James Whitcomb Riley, Jr.

Just learned of the passing of an old friend last December, Jim Riley.  Jim was a Ph.D. student and one of the assistant debate coaches of the great University of Utah debate teams of the middle 1970s.

He was also the guy who taught me how to properly light and smoke a cigar after we nearly won the Western Speech Association Debate Tournament at the University of New Mexico in Albuquerque (1974?).  Lighting a cigar properly is a skill every gentleman should have, even those who do not smoke.  He was a great friend, a wonderful life advisor, and a normal guy in a time and place when normalcy was a rare virtue.

Riley invented the famous Riley Extension as a debater for Washburn University.  The Riley Extension is an argument towards significance of an affirmative case, usually, and is boiled down to two simple questions:  “So what?  Who cares?”

The Riley Extension is now a featured piece of analysis in many Advanced Placement courses in social studies, especially history where the answering of the two questions tends to make for much better essay answers.

Here’s the memoriam note from Northwest College in Powell, Wyoming.  Jim retired from Northwest in 2005, and held the position Emeritus Professor:

Jim Riley

August 18, 1943 — December 26, 2008

James Whitcomb Riley Jr., 65,  died Friday, Dec. 26, in Wellington, Kans.

Services were held Friday, Jan. 2, 2009, at 10:30 a.m. in the Nelson Performing Arts Auditorium at Northwest College.

Jim Riley, 1943-2008

Jim Riley, 1943-2008

James W.  Riley Jr. was born Aug. 18, 1943, the son of Dr. James Whitcomb Riley Sr. and Carolyn Crenshaw Riley in Oklahoma City, Okla. He earned his Bachelor’s degree in Political Science from Washburn University in Topeka, Kans. He attended three years of Law School at Washburn before being drafted into the U.S. Army. He served as a military policeman in Germany and Vietnam.

Jim returned to Texas Christian University in Fort Worth, Texas, to earn his Master’s degree in Speech Communication where he also taught and coached forensics. Jim furthered his education at the University of Utah while continuing to coach. Jim later taught and coached forensics and debate at the University of Nevada Reno and Boise State University. In 1977, Jim began teaching at Northwest College in Powell.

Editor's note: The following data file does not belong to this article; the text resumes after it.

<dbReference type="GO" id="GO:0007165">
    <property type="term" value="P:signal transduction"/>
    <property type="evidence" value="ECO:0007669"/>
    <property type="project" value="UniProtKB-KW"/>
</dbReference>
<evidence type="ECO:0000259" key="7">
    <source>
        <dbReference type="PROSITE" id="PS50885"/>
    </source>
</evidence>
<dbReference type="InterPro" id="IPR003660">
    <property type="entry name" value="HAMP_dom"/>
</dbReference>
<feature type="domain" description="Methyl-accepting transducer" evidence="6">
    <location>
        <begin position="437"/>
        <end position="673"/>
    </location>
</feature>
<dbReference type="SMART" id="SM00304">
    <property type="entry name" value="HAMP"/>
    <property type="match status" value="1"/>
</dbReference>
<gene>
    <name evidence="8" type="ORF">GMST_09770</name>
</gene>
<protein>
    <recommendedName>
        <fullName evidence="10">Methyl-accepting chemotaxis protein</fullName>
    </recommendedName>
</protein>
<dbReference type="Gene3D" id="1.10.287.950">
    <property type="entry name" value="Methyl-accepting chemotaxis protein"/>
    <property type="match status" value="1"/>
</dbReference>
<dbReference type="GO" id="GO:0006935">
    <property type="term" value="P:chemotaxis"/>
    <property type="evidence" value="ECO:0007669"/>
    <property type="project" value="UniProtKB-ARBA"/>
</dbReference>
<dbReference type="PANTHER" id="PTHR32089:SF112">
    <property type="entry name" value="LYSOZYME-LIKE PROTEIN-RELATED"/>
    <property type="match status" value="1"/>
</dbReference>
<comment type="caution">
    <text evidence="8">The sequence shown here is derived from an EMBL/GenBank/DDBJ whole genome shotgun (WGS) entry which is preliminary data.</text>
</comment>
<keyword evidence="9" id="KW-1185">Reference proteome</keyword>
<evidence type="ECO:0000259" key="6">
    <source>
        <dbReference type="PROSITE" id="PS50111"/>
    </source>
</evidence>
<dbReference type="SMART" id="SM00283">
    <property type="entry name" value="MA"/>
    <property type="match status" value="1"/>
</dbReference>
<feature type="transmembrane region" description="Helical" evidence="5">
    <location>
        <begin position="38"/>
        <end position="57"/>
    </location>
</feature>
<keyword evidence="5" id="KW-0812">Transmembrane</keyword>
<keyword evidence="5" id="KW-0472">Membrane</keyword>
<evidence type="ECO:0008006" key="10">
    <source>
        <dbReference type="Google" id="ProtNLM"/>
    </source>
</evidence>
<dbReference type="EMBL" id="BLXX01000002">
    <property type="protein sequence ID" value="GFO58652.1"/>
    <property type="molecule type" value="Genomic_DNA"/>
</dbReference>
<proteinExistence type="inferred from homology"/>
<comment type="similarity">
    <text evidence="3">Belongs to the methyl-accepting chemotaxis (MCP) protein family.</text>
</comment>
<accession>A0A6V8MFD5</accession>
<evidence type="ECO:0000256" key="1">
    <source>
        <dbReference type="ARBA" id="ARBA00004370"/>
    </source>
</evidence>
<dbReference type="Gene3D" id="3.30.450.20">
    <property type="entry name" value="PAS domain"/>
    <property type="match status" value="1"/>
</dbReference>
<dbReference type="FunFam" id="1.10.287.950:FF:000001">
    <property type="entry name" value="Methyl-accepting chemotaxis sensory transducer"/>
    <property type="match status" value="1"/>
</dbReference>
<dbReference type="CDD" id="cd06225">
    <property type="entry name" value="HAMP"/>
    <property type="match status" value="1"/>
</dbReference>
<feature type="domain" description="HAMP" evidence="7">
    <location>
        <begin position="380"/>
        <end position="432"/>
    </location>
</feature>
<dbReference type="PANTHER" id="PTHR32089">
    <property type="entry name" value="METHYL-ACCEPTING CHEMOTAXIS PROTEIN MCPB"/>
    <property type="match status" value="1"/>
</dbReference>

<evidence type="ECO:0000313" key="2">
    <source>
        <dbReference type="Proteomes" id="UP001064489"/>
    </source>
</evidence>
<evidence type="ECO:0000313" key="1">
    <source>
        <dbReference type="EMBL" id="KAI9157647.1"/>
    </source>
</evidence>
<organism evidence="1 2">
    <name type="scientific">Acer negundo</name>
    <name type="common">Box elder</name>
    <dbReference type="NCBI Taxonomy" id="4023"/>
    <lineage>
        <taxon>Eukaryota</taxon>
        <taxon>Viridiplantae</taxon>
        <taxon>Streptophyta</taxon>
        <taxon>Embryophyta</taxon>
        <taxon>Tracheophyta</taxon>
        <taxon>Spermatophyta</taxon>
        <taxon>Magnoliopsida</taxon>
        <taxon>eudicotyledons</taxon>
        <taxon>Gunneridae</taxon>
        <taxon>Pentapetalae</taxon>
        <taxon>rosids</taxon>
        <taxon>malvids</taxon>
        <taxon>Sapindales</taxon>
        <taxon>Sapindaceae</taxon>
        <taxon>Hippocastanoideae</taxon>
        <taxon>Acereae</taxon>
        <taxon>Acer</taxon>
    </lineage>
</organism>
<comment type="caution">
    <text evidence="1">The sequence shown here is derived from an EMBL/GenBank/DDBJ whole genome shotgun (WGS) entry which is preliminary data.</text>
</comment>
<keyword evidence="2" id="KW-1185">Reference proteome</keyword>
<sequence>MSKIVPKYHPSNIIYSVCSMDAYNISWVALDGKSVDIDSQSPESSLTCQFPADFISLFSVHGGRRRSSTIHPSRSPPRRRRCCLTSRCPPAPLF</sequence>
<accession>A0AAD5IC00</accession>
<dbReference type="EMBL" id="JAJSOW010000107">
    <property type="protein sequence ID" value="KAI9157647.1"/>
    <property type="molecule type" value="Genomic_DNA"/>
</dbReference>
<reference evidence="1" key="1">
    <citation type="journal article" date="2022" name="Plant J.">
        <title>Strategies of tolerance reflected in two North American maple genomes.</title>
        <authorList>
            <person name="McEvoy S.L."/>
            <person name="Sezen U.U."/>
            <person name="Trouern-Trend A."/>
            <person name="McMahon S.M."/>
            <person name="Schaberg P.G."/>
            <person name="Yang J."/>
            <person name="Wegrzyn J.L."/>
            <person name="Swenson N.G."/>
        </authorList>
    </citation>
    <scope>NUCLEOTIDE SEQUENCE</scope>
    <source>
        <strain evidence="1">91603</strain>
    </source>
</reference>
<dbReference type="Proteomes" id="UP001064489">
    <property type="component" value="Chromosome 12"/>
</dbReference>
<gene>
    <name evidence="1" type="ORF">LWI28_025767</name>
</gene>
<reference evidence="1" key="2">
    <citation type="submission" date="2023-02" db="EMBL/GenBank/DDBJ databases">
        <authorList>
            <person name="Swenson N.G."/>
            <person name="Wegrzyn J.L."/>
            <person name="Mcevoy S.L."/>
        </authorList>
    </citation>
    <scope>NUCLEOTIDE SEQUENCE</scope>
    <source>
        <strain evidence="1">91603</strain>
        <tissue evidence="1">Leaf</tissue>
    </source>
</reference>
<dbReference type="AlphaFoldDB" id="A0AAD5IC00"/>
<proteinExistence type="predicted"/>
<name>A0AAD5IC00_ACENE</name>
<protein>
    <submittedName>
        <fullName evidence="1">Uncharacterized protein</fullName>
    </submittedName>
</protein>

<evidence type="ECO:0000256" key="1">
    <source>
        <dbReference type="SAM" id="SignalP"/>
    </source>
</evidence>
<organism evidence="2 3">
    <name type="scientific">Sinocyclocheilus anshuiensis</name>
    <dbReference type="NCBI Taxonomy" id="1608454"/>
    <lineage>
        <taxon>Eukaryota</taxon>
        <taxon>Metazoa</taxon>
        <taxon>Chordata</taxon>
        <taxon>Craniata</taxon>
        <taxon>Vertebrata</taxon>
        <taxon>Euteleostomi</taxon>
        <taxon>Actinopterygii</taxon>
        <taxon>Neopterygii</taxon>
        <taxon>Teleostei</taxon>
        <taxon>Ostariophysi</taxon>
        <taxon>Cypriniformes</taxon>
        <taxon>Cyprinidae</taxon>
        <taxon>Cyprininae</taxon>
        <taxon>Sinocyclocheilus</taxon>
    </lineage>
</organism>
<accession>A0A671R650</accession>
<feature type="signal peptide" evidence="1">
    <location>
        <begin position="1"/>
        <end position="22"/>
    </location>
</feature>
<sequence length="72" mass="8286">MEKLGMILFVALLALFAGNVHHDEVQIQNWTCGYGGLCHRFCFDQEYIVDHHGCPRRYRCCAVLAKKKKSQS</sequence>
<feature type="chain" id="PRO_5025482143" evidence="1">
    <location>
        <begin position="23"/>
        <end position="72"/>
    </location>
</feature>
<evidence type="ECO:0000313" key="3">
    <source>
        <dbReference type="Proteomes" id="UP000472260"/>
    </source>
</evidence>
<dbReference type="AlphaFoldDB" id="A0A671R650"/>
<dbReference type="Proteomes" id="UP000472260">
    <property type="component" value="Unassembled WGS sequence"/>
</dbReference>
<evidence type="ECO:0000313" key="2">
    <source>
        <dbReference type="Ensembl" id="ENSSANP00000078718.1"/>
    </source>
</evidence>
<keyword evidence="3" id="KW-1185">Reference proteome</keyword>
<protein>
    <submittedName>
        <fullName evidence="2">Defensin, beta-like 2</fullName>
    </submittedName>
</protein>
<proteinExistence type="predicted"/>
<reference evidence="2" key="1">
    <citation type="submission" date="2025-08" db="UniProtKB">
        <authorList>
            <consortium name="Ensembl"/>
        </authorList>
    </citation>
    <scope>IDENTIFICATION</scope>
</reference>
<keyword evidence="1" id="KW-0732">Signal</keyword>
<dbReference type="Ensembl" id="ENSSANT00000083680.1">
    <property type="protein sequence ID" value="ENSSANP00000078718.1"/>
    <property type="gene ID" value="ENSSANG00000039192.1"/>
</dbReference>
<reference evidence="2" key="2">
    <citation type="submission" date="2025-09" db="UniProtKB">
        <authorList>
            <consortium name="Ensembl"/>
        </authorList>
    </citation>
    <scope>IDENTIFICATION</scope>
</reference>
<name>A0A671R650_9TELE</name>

On May 4, 1991, he was united in marriage with Laura (Barker) Hagerman. Jim retired from teaching at Northwest College in 2005 and later received the status of Professor Emeritus in the spring of 2008.

Jim was an avid outdoorsman. He had a passion for hunting, camping, cutting firewood and river rafting. His fondest outdoor adventure took him down the Grand Canyon with friends, family, and colleagues. Jim also enjoyed teaching, reading and spending time with family, friends and the family’s two dogs.

Surviving to honor his memory are his father, Dr. James W. Riley Sr. of Wellington, Kans.; wife, Laura Riley of Powell; daughter, Mallory Riley of Powell; sons Daniel Hagerman and his wife Abbey Hagerman of Laramie, Jeremy Hagerman and his wife Kelly Shriver of Olympia, Wash., Nathan Hagerman and his wife Melissa Hagerman of Anchorage, Alaska, and Taylor Riley of Powell; and three grandchildren, Mikayla Hagerman, Natalie Hagerman and Collin Poe.

Preceding him in death was his mother, Carolyn Crenshaw Riley, on Jan. 2, 2006.

In Jim’s honor, the James W. Riley Communications Scholarship fund was established to help provide quality, affordable education for students majoring in Communications at Northwest College. Applicants must have a minimum 3.5 high school GPA and must maintain at least a 3.0 GPA while attending NWC. Donations to the James W. Riley Scholarship can be made here .

6 Responses to James Whitcomb Riley, Jr.

  1. Dennis Hadick says:

    Mr. Kersten and Family:

    My father, George Joseph Hadick (1917-1999) loved The Passing of the Backhouse. After his passing we have attempted to do a search to factual claim of authorship and thus would like to share what little we have, if it is help to anyone attempting to do same. The poem deserves its proper recognition of authorship and place in American literary history.